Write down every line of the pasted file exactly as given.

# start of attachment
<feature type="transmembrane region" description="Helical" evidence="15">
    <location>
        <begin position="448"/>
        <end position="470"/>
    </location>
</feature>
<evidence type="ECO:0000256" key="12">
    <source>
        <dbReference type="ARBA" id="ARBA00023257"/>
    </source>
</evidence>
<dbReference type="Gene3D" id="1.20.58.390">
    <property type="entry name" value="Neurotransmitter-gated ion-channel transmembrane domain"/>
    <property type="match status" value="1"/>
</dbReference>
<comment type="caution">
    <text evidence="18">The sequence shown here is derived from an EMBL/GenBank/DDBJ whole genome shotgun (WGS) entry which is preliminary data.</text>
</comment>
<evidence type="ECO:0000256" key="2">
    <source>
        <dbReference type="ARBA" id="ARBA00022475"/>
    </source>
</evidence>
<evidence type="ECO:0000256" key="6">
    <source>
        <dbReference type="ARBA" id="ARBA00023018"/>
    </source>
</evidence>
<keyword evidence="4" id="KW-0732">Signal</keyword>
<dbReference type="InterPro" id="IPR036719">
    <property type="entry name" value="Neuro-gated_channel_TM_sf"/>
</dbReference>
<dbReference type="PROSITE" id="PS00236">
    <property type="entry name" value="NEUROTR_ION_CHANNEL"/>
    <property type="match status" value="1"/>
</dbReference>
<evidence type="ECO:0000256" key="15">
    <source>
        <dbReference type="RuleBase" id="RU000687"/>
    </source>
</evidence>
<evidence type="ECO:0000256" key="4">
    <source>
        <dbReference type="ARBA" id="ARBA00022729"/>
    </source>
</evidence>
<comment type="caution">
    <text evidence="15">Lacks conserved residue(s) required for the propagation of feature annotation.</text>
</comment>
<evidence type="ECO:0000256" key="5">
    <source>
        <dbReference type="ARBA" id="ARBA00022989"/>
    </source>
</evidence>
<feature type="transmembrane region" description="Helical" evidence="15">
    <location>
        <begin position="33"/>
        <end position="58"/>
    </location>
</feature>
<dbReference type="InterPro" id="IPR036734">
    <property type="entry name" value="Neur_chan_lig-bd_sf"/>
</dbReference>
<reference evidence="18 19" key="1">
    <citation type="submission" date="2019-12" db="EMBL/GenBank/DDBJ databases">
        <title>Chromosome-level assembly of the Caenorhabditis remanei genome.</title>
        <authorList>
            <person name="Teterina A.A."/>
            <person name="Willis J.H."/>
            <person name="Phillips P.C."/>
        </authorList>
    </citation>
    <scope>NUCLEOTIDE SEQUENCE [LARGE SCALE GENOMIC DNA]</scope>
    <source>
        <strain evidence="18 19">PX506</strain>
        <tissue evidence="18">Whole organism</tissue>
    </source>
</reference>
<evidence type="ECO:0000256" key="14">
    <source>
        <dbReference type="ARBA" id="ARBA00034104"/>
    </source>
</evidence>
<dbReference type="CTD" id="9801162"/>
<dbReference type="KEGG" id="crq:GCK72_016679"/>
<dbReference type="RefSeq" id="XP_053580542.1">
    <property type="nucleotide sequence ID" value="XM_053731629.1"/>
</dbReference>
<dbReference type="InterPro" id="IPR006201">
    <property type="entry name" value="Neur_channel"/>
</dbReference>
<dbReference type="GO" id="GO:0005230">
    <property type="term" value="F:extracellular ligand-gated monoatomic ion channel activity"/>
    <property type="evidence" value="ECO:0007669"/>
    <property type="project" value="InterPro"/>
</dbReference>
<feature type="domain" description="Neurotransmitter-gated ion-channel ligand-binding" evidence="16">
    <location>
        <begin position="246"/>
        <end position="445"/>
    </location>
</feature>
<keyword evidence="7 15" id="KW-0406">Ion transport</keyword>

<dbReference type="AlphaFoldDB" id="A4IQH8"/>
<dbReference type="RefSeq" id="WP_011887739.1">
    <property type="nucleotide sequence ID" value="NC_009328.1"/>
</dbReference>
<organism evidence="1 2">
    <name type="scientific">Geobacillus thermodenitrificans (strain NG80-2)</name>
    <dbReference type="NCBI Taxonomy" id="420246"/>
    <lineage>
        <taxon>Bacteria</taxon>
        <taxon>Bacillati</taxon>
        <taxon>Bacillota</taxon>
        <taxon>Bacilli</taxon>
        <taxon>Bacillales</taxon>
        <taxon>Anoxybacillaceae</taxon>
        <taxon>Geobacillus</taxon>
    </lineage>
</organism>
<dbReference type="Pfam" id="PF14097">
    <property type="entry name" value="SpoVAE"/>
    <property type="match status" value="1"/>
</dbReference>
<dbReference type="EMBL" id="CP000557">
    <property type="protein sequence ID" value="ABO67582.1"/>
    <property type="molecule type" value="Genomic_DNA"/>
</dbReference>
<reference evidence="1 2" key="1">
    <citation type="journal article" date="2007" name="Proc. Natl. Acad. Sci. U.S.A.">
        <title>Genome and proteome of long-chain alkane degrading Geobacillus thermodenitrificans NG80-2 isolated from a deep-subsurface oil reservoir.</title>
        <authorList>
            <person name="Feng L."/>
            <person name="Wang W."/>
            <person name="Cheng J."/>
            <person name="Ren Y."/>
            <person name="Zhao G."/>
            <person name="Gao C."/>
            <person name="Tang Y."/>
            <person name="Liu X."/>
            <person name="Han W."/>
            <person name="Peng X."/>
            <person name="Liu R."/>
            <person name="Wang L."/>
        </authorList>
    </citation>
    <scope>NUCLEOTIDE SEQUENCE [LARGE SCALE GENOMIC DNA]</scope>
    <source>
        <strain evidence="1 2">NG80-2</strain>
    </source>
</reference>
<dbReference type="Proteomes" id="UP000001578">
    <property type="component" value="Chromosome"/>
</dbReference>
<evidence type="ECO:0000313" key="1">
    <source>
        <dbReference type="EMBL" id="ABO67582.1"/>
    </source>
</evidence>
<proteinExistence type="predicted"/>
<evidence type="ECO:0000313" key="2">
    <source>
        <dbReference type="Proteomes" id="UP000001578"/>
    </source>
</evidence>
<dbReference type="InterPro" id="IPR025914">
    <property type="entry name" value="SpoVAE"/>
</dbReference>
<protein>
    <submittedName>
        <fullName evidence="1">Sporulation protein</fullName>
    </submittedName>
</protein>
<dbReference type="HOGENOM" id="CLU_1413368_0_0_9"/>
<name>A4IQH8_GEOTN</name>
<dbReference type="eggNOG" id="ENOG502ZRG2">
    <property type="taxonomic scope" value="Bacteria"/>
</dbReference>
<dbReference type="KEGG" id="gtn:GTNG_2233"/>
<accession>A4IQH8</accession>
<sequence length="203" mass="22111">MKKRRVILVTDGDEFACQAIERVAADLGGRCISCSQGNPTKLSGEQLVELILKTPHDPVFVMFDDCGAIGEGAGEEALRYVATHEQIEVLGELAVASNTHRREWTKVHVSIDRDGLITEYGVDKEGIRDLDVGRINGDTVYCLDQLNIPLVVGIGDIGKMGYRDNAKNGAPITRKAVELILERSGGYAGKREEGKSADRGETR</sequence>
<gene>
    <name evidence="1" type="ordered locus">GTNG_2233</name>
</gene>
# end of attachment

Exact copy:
<feature type="transmembrane region" description="Helical" evidence="15">
    <location>
        <begin position="448"/>
        <end position="470"/>
    </location>
</feature>
<evidence type="ECO:0000256" key="12">
    <source>
        <dbReference type="ARBA" id="ARBA00023257"/>
    </source>
</evidence>
<dbReference type="Gene3D" id="1.20.58.390">
    <property type="entry name" value="Neurotransmitter-gated ion-channel transmembrane domain"/>
    <property type="match status" value="1"/>
</dbReference>
<comment type="caution">
    <text evidence="18">The sequence shown here is derived from an EMBL/GenBank/DDBJ whole genome shotgun (WGS) entry which is preliminary data.</text>
</comment>
<evidence type="ECO:0000256" key="2">
    <source>
        <dbReference type="ARBA" id="ARBA00022475"/>
    </source>
</evidence>
<evidence type="ECO:0000256" key="6">
    <source>
        <dbReference type="ARBA" id="ARBA00023018"/>
    </source>
</evidence>
<keyword evidence="4" id="KW-0732">Signal</keyword>
<dbReference type="InterPro" id="IPR036719">
    <property type="entry name" value="Neuro-gated_channel_TM_sf"/>
</dbReference>
<dbReference type="PROSITE" id="PS00236">
    <property type="entry name" value="NEUROTR_ION_CHANNEL"/>
    <property type="match status" value="1"/>
</dbReference>
<evidence type="ECO:0000256" key="15">
    <source>
        <dbReference type="RuleBase" id="RU000687"/>
    </source>
</evidence>
<evidence type="ECO:0000256" key="4">
    <source>
        <dbReference type="ARBA" id="ARBA00022729"/>
    </source>
</evidence>
<comment type="caution">
    <text evidence="15">Lacks conserved residue(s) required for the propagation of feature annotation.</text>
</comment>
<evidence type="ECO:0000256" key="5">
    <source>
        <dbReference type="ARBA" id="ARBA00022989"/>
    </source>
</evidence>
<feature type="transmembrane region" description="Helical" evidence="15">
    <location>
        <begin position="33"/>
        <end position="58"/>
    </location>
</feature>
<dbReference type="InterPro" id="IPR036734">
    <property type="entry name" value="Neur_chan_lig-bd_sf"/>
</dbReference>
<reference evidence="18 19" key="1">
    <citation type="submission" date="2019-12" db="EMBL/GenBank/DDBJ databases">
        <title>Chromosome-level assembly of the Caenorhabditis remanei genome.</title>
        <authorList>
            <person name="Teterina A.A."/>
            <person name="Willis J.H."/>
            <person name="Phillips P.C."/>
        </authorList>
    </citation>
    <scope>NUCLEOTIDE SEQUENCE [LARGE SCALE GENOMIC DNA]</scope>
    <source>
        <strain evidence="18 19">PX506</strain>
        <tissue evidence="18">Whole organism</tissue>
    </source>
</reference>
<evidence type="ECO:0000256" key="14">
    <source>
        <dbReference type="ARBA" id="ARBA00034104"/>
    </source>
</evidence>
<dbReference type="CTD" id="9801162"/>
<dbReference type="KEGG" id="crq:GCK72_016679"/>
<dbReference type="RefSeq" id="XP_053580542.1">
    <property type="nucleotide sequence ID" value="XM_053731629.1"/>
</dbReference>
<dbReference type="InterPro" id="IPR006201">
    <property type="entry name" value="Neur_channel"/>
</dbReference>
<dbReference type="GO" id="GO:0005230">
    <property type="term" value="F:extracellular ligand-gated monoatomic ion channel activity"/>
    <property type="evidence" value="ECO:0007669"/>
    <property type="project" value="InterPro"/>
</dbReference>
<feature type="domain" description="Neurotransmitter-gated ion-channel ligand-binding" evidence="16">
    <location>
        <begin position="246"/>
        <end position="445"/>
    </location>
</feature>
<keyword evidence="7 15" id="KW-0406">Ion transport</keyword>

<dbReference type="AlphaFoldDB" id="A4IQH8"/>
<dbReference type="RefSeq" id="WP_011887739.1">
    <property type="nucleotide sequence ID" value="NC_009328.1"/>
</dbReference>
<organism evidence="1 2">
    <name type="scientific">Geobacillus thermodenitrificans (strain NG80-2)</name>
    <dbReference type="NCBI Taxonomy" id="420246"/>
    <lineage>
        <taxon>Bacteria</taxon>
        <taxon>Bacillati</taxon>
        <taxon>Bacillota</taxon>
        <taxon>Bacilli</taxon>
        <taxon>Bacillales</taxon>
        <taxon>Anoxybacillaceae</taxon>
        <taxon>Geobacillus</taxon>
    </lineage>
</organism>
<dbReference type="Pfam" id="PF14097">
    <property type="entry name" value="SpoVAE"/>
    <property type="match status" value="1"/>
</dbReference>
<dbReference type="EMBL" id="CP000557">
    <property type="protein sequence ID" value="ABO67582.1"/>
    <property type="molecule type" value="Genomic_DNA"/>
</dbReference>
<reference evidence="1 2" key="1">
    <citation type="journal article" date="2007" name="Proc. Natl. Acad. Sci. U.S.A.">
        <title>Genome and proteome of long-chain alkane degrading Geobacillus thermodenitrificans NG80-2 isolated from a deep-subsurface oil reservoir.</title>
        <authorList>
            <person name="Feng L."/>
            <person name="Wang W."/>
            <person name="Cheng J."/>
            <person name="Ren Y."/>
            <person name="Zhao G."/>
            <person name="Gao C."/>
            <person name="Tang Y."/>
            <person name="Liu X."/>
            <person name="Han W."/>
            <person name="Peng X."/>
            <person name="Liu R."/>
            <person name="Wang L."/>
        </authorList>
    </citation>
    <scope>NUCLEOTIDE SEQUENCE [LARGE SCALE GENOMIC DNA]</scope>
    <source>
        <strain evidence="1 2">NG80-2</strain>
    </source>
</reference>
<dbReference type="Proteomes" id="UP000001578">
    <property type="component" value="Chromosome"/>
</dbReference>
<evidence type="ECO:0000313" key="1">
    <source>
        <dbReference type="EMBL" id="ABO67582.1"/>
    </source>
</evidence>
<proteinExistence type="predicted"/>
<evidence type="ECO:0000313" key="2">
    <source>
        <dbReference type="Proteomes" id="UP000001578"/>
    </source>
</evidence>
<dbReference type="InterPro" id="IPR025914">
    <property type="entry name" value="SpoVAE"/>
</dbReference>
<protein>
    <submittedName>
        <fullName evidence="1">Sporulation protein</fullName>
    </submittedName>
</protein>
<dbReference type="HOGENOM" id="CLU_1413368_0_0_9"/>
<name>A4IQH8_GEOTN</name>
<dbReference type="eggNOG" id="ENOG502ZRG2">
    <property type="taxonomic scope" value="Bacteria"/>
</dbReference>
<dbReference type="KEGG" id="gtn:GTNG_2233"/>
<accession>A4IQH8</accession>
<sequence length="203" mass="22111">MKKRRVILVTDGDEFACQAIERVAADLGGRCISCSQGNPTKLSGEQLVELILKTPHDPVFVMFDDCGAIGEGAGEEALRYVATHEQIEVLGELAVASNTHRREWTKVHVSIDRDGLITEYGVDKEGIRDLDVGRINGDTVYCLDQLNIPLVVGIGDIGKMGYRDNAKNGAPITRKAVELILERSGGYAGKREEGKSADRGETR</sequence>
<gene>
    <name evidence="1" type="ordered locus">GTNG_2233</name>
</gene>